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ON FAITH & MEDIA View Comments

Inglourious Basterds

By
John Mulderig
Source: Catholic News Service


Brad Pitt stars in a scene from the movie "Inglourious Basterds."
“Inglourious Basterds" is a provocative World War II fantasy requiring careful moral assessment from viewers well-educated in Catholic teaching and able to withstand its occasional episodes of graphic bloodletting. In between those incidents, writer-director Quentin Tarentino weaves a suspenseful, though somewhat lurid, alternate history of a tragic epoch.
 
The opening scenes introduce us to Col. Hans Landa (Christoph Waltz), a keenly intelligent Nazi officer completely dedicated to his work of hunting down Jewish families in the countryside of recently occupied France. After interrogating and threatening the Catholic farmer who has been concealing them on his isolated property, Landa has his men slaughter the fugitive Dreyfus family, though daughter Shosanna (Melanie Laurent) manages to escape.
 
In an initially unrelated story line, following the U.S. entry into the conflict, hard-bitten Southerner Lt. Aldo Raine (Brad Pitt) organizes a group of Jewish-American commandoes for a ruthless behind-the-lines campaign designed to terrify ordinary German soldiers. Their methods include beating uncooperative prisoners to death with a baseball bat, scalping corpses and carving a swastika into the forehead of anyone they choose to leave alive.
 
1944 finds Shosanna in Paris, passing as a gentile cinema owner. When a German war film is slated to have its gala premiere at her theater, she sets in motion a plot to assassinate Nazi propaganda chief Joseph Goebbels (Sylvester Groth) and the other key party leaders who plan to attend.
 
Unbeknownst to Shosanna, Raine and his followers are conspiring to accomplish the same thing through collaboration with a German film star turned Allied agent, Bridget von Hammersmark (Diane Kruger).Transferred to Paris to supervise security in the capital as the Allies close in, Landa is in a position to threaten both schemes.
 
As the direct perpetrators of an inhuman tyranny, Goebbels and his ilk would have made fair targets, since they bore personal guilt for the regime's bloody crimes, and their lives were obstacles to the restoration of the common good.
 
But the American band's systematic brutality toward low-ranking enemy soldiers, especially prisoners, is far less easily justified, and can only be accepted within a genre far removed from reality and on the supposition that all Teutonic combatants were, to some degree at least, Holocaust enablers.
 
The film (from Weinstein/Universal) contains strong violent content, including torture and mutilation, complex moral issues, a few uses of profanity, and much rough and some crude language. The USCCB Office for Film & Broadcasting classification is L—limited adult audience, films whose problematic content many adults would find troubling. The Motion Picture Association of America rating is R—restricted; under 17 requires accompanying parent or adult guardian.
 
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Mulderig is on the staff of the Office for Film & Broadcasting of the U.S. Conference of Catholic Bishops.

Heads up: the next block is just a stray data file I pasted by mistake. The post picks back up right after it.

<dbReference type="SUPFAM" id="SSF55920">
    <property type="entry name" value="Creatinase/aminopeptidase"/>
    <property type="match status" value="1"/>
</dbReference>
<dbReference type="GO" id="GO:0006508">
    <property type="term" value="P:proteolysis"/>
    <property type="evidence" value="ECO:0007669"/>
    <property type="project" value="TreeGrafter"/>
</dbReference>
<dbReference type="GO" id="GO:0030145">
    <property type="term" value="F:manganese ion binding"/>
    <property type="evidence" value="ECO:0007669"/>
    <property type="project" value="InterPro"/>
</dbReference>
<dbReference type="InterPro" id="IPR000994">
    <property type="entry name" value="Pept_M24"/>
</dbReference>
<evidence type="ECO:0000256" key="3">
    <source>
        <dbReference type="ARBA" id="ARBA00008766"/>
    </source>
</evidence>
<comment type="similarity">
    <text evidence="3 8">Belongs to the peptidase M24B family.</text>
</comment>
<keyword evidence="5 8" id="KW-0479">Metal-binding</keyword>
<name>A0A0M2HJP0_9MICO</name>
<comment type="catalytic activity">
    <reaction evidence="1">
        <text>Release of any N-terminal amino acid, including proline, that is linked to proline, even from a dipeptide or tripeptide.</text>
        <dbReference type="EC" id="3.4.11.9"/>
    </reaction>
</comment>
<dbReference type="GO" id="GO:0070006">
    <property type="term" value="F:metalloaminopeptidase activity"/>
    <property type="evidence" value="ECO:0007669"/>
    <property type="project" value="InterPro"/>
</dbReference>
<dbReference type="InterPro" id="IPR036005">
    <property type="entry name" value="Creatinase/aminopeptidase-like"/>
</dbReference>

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Philip Neri: Philip Neri was a sign of contradiction, combining popularity with piety against the background of a corrupt Rome and a disinterested clergy, the whole post-Renaissance malaise. 
<p>At an early age, he abandoned the chance to become a businessman, moved to Rome from Florence and devoted his life and individuality to God. After three years of philosophy and theology studies, he gave up any thought of ordination. The next 13 years were spent in a vocation unusual at the time—that of a layperson actively engaged in prayer and the apostolate. </p><p>As the Council of Trent (1545-63) was reforming the Church on a doctrinal level, Philip’s appealing personality was winning him friends from all levels of society, from beggars to cardinals. He rapidly gathered around himself a group of laypersons won over by his audacious spirituality. Initially they met as an informal prayer and discussion group, and also served poor people in Rome. </p><p>At the urging of his confessor, he was ordained a priest and soon became an outstanding confessor, gifted with the knack of piercing the pretenses and illusions of others, though always in a charitable manner and often with a joke. He arranged talks, discussions and prayers for his penitents in a room above the church. He sometimes led “excursions” to other churches, often with music and a picnic on the way. </p><p>Some of his followers became priests and lived together in community. This was the beginning of the Oratory, the religious institute he founded. A feature of their life was a daily afternoon service of four informal talks, with vernacular hymns and prayers. Giovanni Palestrina was one of Philip’s followers, and composed music for the services. </p><p>The Oratory was finally approved after suffering through a period of accusations of being an assembly of heretics, where laypersons preached and sang vernacular hymns! (Cardinal Newman founded the first English-speaking house of the Oratory three centuries later.) </p><p>Philip’s advice was sought by many of the prominent figures of his day. He is one of the influential figures of the Counter-Reformation, mainly for converting to personal holiness many of the influential people within the Church itself. His characteristic virtues were humility and gaiety.</p> American Catholic Blog We need do no more than we are doing at present; that is, to love divine Providence and abandon ourselves in his arms and heart.<br />—St. Padre Pio

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